Table 3: Association of S. mansoni infection with open water sources contact habit of students ( ) of Gorgora Elementary School, Northwest Ethiopia, October 2010-November 2010.

Multiple logistic models were performed for variables that were significantly associated with S. mansoni from bivariate analysis. In urban areas S. mansoni infection was 1.89 times (95% CI: 1.07, 3.3) more likely than rural students. After adjusting for urban areas, in grade 5–8 students, open water contact practice such as swimming, washing clothes and utensil in open water sources, frequent swimming, bare foot during agricultural activities, and low awareness of bilharziasis remained significant association with S. mansoni (Table 3).

Students from grades 1–4 and 5–8 were compared for S. mansoni infection. Students with a habit of washing clothes were 15.9 times (95% CI: 3.86, 65.40) more likely to acquire S. mansoni infection. Students washing utensils were 2.076 times (95% CI: 1.19, 3.62) more likely to acquired S. mansoni infection. Students with bare foot during agricultural activities were 7.08 times 95% CI: 3.82, 13.12) more likely to acquire S. mansoni infection. Students swimming in open water were 4.51 times (95% CI: 1.38, 14.73) more likely to acquire S. mansoni infection. Students with no knowledge of bilharziasis were 20.36 times (95% CI: 8.16, 50.78) more likely to acquire S. mansoni infection. Generally, students who have more access to open water contact habits (i.e., grade 5–8) were 2.64 times (95% CI: 1.49, 4.66) more likely to acquire S. mansoni infection (Table 3).

The intensity of S. mansoni infection showed that predominantly light infection 76 (13.1%) with the egg count ranged from 1–99 eggs per gram of feces, the rest (41 (7.1%) and 2 (0.3%)) was considered as moderate (100–399 EPG) and heavy infections (>399 EPG), respectively, (Table 4). The mean intensity of infection was 125.8 EPG. Analysis of the intensity of infection in the age groups showed the peak of light infections to be in the age group 15–19. The intensity decreased in the age group 10–14 and the least affected were 5–9-year-old children.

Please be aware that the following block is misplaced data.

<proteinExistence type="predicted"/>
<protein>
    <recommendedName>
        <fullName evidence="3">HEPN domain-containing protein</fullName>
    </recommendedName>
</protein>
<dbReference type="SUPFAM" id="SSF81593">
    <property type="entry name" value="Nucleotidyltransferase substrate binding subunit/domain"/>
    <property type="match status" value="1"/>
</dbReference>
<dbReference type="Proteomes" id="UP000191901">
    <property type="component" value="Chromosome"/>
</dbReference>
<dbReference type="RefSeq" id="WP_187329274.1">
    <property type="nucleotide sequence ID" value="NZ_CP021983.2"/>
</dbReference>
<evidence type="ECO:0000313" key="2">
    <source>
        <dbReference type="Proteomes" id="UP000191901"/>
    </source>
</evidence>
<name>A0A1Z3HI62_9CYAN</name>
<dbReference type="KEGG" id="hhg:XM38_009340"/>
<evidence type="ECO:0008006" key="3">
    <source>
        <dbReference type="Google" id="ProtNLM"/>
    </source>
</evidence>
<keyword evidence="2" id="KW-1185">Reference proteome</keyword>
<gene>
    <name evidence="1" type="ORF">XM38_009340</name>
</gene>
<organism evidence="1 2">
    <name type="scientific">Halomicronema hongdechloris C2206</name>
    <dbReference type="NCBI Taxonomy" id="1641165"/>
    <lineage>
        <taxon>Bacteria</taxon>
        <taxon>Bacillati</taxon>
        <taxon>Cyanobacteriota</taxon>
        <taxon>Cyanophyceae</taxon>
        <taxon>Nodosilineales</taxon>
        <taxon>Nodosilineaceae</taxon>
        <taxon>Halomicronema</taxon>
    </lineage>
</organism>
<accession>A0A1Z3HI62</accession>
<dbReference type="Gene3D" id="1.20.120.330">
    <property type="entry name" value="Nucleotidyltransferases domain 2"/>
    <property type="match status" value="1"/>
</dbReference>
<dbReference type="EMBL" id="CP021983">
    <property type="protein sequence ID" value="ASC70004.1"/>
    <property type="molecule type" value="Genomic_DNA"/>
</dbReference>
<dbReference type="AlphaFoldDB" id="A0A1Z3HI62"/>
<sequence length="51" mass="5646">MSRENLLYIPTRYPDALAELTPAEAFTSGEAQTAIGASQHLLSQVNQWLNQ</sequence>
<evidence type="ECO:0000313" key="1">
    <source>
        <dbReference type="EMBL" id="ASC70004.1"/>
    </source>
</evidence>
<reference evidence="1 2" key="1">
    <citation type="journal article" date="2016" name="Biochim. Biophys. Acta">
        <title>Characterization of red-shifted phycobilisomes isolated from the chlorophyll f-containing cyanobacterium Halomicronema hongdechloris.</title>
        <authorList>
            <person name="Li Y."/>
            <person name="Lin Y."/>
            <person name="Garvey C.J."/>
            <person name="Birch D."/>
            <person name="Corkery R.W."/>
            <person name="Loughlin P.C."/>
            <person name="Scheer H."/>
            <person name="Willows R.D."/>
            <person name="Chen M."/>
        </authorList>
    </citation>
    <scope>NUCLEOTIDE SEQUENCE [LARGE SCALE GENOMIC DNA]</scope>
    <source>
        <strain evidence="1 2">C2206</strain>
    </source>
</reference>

tab4
Table 4: Intensity of S. mansoni and other common intestinal helminthes using Kato-thick smear technique among students of Gorgora Elementary School, Northwest Ethiopia, October 2010-November 2010.

4. Discussion

Schistosomiasis is the most prevalent helminthic infection in tropics and subtropics mainly in sub-Saharan countries including Ethiopia. Depending on various reasons, the prevalence of S. mansoni is ranging from less than 1% up to more than 90% in Ethiopia [3, 9].

In the present study the overall prevalence of S. mansoni among Gorgora Elementary school students was 20.6%. This is comparable with the study conducted among students in rural area close to the South East of Lake Langano (21.2%) [10] and South Wollo (24.9%) [11]. However, the present study showed lower rate (20.6%) of prevalence of S. mansoni compared to earlier reports from the same area at different years to be 67% [12] and 29% [13]. The reason why S. mansoni infection was higher in Gorgora before when compared to the present finding might be due to lower student age groups (little school ages) which were not exposed frequently with the Lake or other water bodies and deworming exercise prior to this study [14]. Changing of Lake water level and creating dry lands devoid of vegetation which limit the breeding ground of the Mollusca also contribute to the low prevalence of the current study. This justification was also supported by the Boelee and Madsen study of the fluctuation of water level causing removal of aquatic vegetation and silt intermediate host snail. Thus, removal of aquatic plants would affect snails directly and under certain circumstance expose them to predators [15].